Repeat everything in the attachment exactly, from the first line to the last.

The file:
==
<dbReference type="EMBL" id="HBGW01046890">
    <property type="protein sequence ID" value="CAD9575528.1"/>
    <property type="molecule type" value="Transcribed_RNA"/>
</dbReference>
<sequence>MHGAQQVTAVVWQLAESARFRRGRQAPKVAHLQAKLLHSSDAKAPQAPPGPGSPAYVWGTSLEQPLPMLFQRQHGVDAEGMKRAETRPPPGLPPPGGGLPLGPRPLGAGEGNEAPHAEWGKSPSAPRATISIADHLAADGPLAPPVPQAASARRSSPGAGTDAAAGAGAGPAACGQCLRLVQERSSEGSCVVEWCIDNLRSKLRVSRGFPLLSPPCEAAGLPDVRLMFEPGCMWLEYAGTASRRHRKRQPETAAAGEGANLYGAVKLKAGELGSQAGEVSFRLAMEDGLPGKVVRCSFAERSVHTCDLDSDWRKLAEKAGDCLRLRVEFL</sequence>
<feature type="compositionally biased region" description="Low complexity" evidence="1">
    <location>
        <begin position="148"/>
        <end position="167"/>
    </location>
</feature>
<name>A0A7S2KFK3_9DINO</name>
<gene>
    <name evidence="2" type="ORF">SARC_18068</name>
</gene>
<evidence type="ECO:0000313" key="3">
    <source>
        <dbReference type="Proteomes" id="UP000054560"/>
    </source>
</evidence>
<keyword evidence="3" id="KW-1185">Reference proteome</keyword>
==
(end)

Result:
<dbReference type="EMBL" id="HBGW01046890">
    <property type="protein sequence ID" value="CAD9575528.1"/>
    <property type="molecule type" value="Transcribed_RNA"/>
</dbReference>
<sequence>MHGAQQVTAVVWQLAESARFRRGRQAPKVAHLQAKLLHSSDAKAPQAPPGPGSPAYVWGTSLEQPLPMLFQRQHGVDAEGMKRAETRPPPGLPPPGGGLPLGPRPLGAGEGNEAPHAEWGKSPSAPRATISIADHLAADGPLAPPVPQAASARRSSPGAGTDAAAGAGAGPAACGQCLRLVQERSSEGSCVVEWCIDNLRSKLRVSRGFPLLSPPCEAAGLPDVRLMFEPGCMWLEYAGTASRRHRKRQPETAAAGEGANLYGAVKLKAGELGSQAGEVSFRLAMEDGLPGKVVRCSFAERSVHTCDLDSDWRKLAEKAGDCLRLRVEFL</sequence>
<feature type="compositionally biased region" description="Low complexity" evidence="1">
    <location>
        <begin position="148"/>
        <end position="167"/>
    </location>
</feature>
<name>A0A7S2KFK3_9DINO</name>
<gene>
    <name evidence="2" type="ORF">SARC_18068</name>
</gene>
<evidence type="ECO:0000313" key="3">
    <source>
        <dbReference type="Proteomes" id="UP000054560"/>
    </source>
</evidence>
<keyword evidence="3" id="KW-1185">Reference proteome</keyword>